No Intervention: CG
Control group

Primary Outcome Measures :
  1. Psychological General Well-Being Index (PGWBI) [ Time Frame: Within one year after the treatment ]
    The PGWBI. It is a self-administered test with 22 items that assess the subjective sensation of psychological wellbeing. It has been divided in 6 categories: anxiety, depression, self-control, positivity and wellbeing, health and vitality (Grossi et al., 2006).

Secondary Outcome Measures :
  1. Subjective Happiness Scale (SHS) [ Time Frame: Within one year after the treatment ]
    It 4-item scale for assessing subjective happiness. Two items ask respondents to characterize themselves using both absolute ratings and ratings relative to peers, whereas the other two items offer brief descriptions of happy and unhappy individuals and ask respondents the extent to which each characterization describes them. The SHS has been validated in 14 studies with a total of 2,732 participants. Preliminary results have indicated that the SHS has high internal consistency, which has been found to be stable across samples. Test-retest and self-peer correlations have suggested good to excellent reliability, and construct validation studies of convergent and discriminant validity have confirmed the use of this scale to measure the construct of subjective happiness (Lyubomirsky & Lepper, 1999).

  2. Proactive Attitude Scale (PA) [ Time Frame: Within one year after the treatment ]
    It assess the presence of a Proactive Attitude that is a relatively persistent personal belief in the rich potential of changes that can be made to improve oneself and one's environment. The proactive attitude has implications for motivation and action. This includes various facets such as resourcefulness, responsibility, values and vision. The psychological construct of Proactive Attitude (PA) present a correlation of r = .56 with general self-efficacy (Schwarzer, 1999)

  3. SF-12 Health Survey [ Time Frame: Within one year after the treatment ]
    It is a self-administered test that assesses the global health status by the subjective point of view of the subject. It has been divided into two principal subscales: the Physical Component Summary (PCS) and the Mental Component Summary (MCS). In particular, it allows to asses concept concerning health, physical functions, pain, general health, vitality, social functioning, emotional functioning and mental health (Kodraliu et al., 2001).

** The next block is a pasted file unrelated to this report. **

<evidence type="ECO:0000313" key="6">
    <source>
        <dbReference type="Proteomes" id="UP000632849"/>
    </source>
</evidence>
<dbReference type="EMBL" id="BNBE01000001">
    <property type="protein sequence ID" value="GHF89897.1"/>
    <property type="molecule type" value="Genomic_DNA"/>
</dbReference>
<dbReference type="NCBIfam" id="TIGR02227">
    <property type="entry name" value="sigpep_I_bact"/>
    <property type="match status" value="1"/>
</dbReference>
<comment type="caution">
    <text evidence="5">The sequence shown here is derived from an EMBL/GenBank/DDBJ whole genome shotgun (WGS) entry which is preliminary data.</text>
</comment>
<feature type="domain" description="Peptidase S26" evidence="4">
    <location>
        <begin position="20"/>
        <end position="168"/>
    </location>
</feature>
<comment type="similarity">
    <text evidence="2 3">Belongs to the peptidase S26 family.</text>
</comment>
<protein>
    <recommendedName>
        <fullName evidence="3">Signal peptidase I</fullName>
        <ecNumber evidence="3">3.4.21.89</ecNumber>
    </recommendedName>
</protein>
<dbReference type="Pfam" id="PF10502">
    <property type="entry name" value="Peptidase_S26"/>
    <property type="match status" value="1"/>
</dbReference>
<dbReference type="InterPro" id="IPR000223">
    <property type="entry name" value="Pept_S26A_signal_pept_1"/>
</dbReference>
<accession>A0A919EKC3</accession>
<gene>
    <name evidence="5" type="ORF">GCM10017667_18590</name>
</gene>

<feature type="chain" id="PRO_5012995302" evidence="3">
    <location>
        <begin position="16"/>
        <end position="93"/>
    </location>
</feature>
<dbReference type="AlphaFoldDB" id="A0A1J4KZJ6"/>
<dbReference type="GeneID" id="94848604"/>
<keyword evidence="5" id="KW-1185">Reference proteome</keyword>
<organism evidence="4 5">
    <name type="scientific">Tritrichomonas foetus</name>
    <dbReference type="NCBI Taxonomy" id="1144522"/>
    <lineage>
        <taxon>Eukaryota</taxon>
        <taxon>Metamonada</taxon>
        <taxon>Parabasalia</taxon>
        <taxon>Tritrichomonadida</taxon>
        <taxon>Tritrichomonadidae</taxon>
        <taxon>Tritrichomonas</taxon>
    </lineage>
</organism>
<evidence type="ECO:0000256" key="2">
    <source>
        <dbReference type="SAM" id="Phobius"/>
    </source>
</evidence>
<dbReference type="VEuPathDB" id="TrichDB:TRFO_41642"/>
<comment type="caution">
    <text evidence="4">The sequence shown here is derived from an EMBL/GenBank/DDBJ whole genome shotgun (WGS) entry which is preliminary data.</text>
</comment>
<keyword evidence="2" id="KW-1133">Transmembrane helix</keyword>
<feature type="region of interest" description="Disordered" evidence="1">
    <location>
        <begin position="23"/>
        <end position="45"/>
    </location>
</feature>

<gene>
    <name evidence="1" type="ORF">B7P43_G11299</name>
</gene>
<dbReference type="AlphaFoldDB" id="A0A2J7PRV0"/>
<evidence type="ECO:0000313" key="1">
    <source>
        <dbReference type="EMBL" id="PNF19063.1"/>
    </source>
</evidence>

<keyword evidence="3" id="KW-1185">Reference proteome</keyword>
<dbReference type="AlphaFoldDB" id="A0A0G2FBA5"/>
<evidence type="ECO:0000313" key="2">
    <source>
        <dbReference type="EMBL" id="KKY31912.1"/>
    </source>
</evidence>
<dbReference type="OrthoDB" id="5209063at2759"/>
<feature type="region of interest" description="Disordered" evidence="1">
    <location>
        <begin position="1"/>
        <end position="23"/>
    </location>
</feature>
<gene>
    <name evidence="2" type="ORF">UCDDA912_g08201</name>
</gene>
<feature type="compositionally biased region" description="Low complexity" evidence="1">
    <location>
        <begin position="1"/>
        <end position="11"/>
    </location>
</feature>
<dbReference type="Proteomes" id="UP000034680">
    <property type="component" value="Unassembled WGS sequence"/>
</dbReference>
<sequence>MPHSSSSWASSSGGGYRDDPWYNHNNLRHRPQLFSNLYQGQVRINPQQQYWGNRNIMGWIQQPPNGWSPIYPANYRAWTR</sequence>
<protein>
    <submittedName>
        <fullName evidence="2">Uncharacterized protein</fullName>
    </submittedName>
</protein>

Information from the National Library of Medicine

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Ages Eligible for Study:   55 Years to 75 Years   (Adult, Older Adult)
Sexes Eligible for Study:   Female
Accepts Healthy Volunteers:   No

Inclusion Criteria:

  • Women;
  • Age ranged between 55-75 years old.

Exclusion Criteria:

  • Male sex;
  • Age lower than 55 years old;
  • Present levels of DMO lower than 70 g/cm2;
  • Being treated for a disease that can affect bone structure or neuromuscular system;
  • Have orthopedic prosthetic implants in the lower limbs and / or spine; Have herniated discs;
  • Suffer ocular diseases that affect the retina;
  • Suffer severe cardiovascular diseases;
  • Have a pacemaker, or osteosynthesis material;
  • Severe mental illness (active psychosis/suicide risk/severe dementia);
  • Linguistic limitations (such as stuttering/untreated audio impairment);
  • A significant functional problem (such as unconsciousness/connection to respiration device/confinement to a wheelchair or bed/severe walking disability/need of help with basic daily activities), major depression, anxiety according to DSM-IV criteria.

Information from the National Library of Medicine

To learn more about this study, you or your doctor may contact the study research staff using the contact information provided by the sponsor.

Please refer to this study by its identifier (NCT number): NCT01966562

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University of Bergamo
Bergamo, Italy
Sponsors and Collaborators
University of Bergamo
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Principal Investigator: Angelo Compare, Ph.D. University of Bergamo
Publications automatically indexed to this study by Identifier (NCT Number):
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Responsible Party: Angelo Compare, Professor, University of Bergamo Identifier: NCT01966562    
Other Study ID Numbers: NCT002899231
First Posted: October 21, 2013    Key Record Dates
Last Update Posted: October 21, 2013
Last Verified: September 2013